Synchronize two video replays using Javascript

Here’s a quick Javascript I whipped up to make an HTML5 video object track a second HTML5 video object. I needed to do this because I had two videos from a talk – a video of the speaker and a video of his powerpoint presentation, both as MP4 files.

This script will trap events from one video window and pass them on to the other window so they stay in sync with each other. I’m posting it here because it may be useful to someone…

HTML5 Synchronize Video Test

7 thoughts on “Synchronize two video replays using Javascript

  1. Hannah

    certainly like your website but you need to test the spelling on several of your posts.
    A number of them are rife with spelling problems and I in finding it very troublesome to inform the
    truth however I will certainly come back again.

  2. Adam Post author

    At least I don’t write as badly as your comment Hannah, you may have run it through a spell-checker but that does not make it readable.

  3. Adam Post author

    Nope, this is HTML5 only.

    It might work with WMV files on IE but I very much doubt that WMV would work on other browsers.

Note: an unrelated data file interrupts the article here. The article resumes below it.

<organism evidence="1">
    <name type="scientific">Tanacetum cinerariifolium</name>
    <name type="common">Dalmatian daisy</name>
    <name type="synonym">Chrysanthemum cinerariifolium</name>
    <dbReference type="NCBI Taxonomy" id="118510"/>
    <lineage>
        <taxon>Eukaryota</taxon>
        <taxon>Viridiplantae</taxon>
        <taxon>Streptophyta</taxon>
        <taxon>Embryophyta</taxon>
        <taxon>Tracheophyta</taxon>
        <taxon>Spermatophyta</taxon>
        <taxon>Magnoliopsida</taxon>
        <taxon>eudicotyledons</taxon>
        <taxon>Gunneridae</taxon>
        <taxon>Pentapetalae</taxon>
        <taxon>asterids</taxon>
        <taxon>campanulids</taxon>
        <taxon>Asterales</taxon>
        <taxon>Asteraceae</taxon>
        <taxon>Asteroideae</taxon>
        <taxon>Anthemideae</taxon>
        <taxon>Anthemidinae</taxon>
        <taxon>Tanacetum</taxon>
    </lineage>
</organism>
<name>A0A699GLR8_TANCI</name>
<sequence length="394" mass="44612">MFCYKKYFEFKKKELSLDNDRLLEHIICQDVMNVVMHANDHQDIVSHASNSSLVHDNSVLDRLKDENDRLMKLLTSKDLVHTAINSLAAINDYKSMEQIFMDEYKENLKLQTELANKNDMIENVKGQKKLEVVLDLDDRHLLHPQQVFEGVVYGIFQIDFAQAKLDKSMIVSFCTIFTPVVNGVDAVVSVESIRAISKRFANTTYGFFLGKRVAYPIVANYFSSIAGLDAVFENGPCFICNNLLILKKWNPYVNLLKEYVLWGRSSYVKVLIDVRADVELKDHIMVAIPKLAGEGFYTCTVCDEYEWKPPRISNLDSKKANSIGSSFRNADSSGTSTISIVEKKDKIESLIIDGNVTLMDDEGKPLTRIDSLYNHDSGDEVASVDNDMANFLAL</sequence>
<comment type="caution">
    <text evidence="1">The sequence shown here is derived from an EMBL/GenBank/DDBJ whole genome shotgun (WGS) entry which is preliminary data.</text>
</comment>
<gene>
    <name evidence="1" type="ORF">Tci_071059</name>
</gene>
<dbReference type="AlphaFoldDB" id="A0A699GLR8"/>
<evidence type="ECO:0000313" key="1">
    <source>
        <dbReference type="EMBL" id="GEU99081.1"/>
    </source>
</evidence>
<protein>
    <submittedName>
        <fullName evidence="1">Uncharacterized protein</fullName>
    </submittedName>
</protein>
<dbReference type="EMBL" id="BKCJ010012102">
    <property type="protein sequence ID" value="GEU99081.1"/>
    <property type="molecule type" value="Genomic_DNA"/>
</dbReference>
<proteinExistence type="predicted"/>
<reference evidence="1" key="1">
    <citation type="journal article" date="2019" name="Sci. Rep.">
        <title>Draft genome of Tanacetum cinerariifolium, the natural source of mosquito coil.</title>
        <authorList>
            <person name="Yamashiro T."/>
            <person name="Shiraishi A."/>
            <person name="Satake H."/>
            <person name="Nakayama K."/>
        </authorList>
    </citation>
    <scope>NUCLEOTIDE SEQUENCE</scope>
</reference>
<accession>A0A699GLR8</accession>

4. Mike

    Thank you for the response.

    I have opted to just junk the old thing I was doing and use this.

    Check this out:

    Uses the new article tag to display specific content based on the time index of the video. Simple code too. This would be a good alternative to what you have coded here for low bandwidth scenarios. Take jpg snapshots of one of the vids then place them in the article tag. I am going to investigate this a little better for what I am doing, as well as the above.

    Also, for really low bandwidth, say sub-3G, you could sync the article tags with an audio tag.

    Thanks again.

  5. Mike

    I forgot to mention two things.

    First, I added v2.mute() = true; to the end of the js because both vids have an audio track. Adding muted=”true” to the video tag did not seem to work in all browsers.

    Second, I could not get it to autoplay with webm on FF. It would immediately go to the end of the video. The user would have to seek the video to get it to play. Clicking play didn’t even work. After seeking, however, it worked as expected.

    Obviously, an issue with FF. I could only find one person with the same issue online. The suggestion was to start autoplay, using js, at 0.1 seconds into the vid. A solution was not provided and I could not come up with one (not too good at js myself). The asker turned to a hosting service instead that automatically streams the best video for the browser.

    Maybe you could weigh in on that.

    For my needs, I am almost considering a js alert that tells my users to ditch FF for Chrome. Having to have two of every single video is a little ridiculous. I have literally thousands of hours. I tried ogg, but compared to webm and mp4 it was very noticeably worse and larger file size(used miro video converter free). Miro could have been the webm problem, too. I found a few people online saying FF was picky about the kind of webm it will use. idk anything about that.

    Thanks again for the great handy code. It has opened a lot of options for me.

Comments are closed.